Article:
If it were not for a rather extraordinary illustrated edition of Pierre Louÿs’ Aphrodite, published by renowned Paris publisher René Bonnel in 1928, Serge Czerefkov (alias Serge Grès) would not appear here. It is, however, a remarkable edition, notable both for the completeness of Louÿs’ text and for the power of Czerefkov’s illustrations. For the full and fascinating details of this volume see the accompanying portfolio.

Serge Czerefkov grew up in Kiev and studied painting at the city’s School of Fine Arts. In 1921 he moved to Warsaw to study philosophy in Warsaw, then to Paris in 1924 where he lived by his art, showing his edgy works in private galleries and exhibiting at the Salon d’Automne.

In the mid-1920s he changed his name to Serge Grès, presumably to establish his French credentials, and in 1928 he met the up-and-coming costume designer Germaine Émilie Krebs, who was in the process of transforming herself from an art-school-trained sculptor to a high-class dressmaker. They were soon married and had a daughter called Anne; Germaine adopted the name Madame Grès, by which she would become known as one of the leading French couturiers of her generation.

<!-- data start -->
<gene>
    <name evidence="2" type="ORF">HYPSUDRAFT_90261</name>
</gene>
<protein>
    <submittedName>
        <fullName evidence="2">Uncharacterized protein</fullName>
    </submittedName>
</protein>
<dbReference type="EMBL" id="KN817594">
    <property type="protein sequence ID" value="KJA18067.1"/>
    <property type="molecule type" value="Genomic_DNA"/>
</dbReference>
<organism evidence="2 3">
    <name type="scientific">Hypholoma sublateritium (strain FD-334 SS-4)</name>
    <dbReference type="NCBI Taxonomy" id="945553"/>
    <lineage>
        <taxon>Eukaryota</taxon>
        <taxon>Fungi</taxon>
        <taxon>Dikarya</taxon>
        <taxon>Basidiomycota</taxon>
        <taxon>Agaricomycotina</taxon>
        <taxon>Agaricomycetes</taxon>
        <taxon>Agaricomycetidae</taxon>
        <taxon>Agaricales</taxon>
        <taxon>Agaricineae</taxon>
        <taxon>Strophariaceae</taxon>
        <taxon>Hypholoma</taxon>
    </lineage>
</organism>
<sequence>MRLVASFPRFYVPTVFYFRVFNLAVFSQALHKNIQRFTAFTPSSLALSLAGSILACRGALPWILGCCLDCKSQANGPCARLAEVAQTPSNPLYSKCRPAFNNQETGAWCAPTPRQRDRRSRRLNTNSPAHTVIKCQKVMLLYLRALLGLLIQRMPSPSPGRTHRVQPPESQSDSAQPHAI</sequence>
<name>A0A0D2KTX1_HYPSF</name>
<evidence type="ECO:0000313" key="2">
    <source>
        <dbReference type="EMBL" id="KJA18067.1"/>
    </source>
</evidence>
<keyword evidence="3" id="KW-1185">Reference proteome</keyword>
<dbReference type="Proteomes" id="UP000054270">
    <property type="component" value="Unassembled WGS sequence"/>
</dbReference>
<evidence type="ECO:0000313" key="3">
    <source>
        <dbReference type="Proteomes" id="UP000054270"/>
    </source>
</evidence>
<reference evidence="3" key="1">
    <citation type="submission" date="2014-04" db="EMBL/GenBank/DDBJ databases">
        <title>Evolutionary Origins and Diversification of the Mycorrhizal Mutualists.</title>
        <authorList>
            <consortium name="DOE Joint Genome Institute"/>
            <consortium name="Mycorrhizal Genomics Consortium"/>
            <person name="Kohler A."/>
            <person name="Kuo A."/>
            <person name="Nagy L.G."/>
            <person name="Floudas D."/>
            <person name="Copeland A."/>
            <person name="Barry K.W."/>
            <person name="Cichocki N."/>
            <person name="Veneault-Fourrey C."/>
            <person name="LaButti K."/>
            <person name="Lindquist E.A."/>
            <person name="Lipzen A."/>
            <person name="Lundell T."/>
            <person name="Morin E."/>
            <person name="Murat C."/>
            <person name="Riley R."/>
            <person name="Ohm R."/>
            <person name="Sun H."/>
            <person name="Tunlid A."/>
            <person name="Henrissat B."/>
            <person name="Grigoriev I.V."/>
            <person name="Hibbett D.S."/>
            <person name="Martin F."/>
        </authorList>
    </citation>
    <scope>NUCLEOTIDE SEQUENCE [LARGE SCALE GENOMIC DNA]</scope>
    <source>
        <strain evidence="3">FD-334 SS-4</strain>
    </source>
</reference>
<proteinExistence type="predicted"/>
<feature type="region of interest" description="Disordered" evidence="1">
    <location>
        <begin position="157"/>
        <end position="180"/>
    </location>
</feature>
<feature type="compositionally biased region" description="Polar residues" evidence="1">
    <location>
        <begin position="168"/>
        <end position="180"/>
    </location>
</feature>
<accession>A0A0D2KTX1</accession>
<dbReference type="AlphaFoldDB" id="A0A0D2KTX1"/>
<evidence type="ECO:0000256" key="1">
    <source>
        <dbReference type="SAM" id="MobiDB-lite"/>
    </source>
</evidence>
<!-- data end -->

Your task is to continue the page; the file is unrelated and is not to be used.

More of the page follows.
Tahiti woman, 1953

Why Serge Grès left Paris, wife and infant daughter early in 1932, apparently very suddenly, is not known. His journey from France to the South Pacific, where he settled in Tahiti, took him some time, as is evidenced by the carnet de voyage he produced entitled Un tour du monde en 100 images. He made Tahiti his home for the rest of his life, making numerous paintings of local people, scenes and landscapes; he died in a car accident in 1970.

Example illustration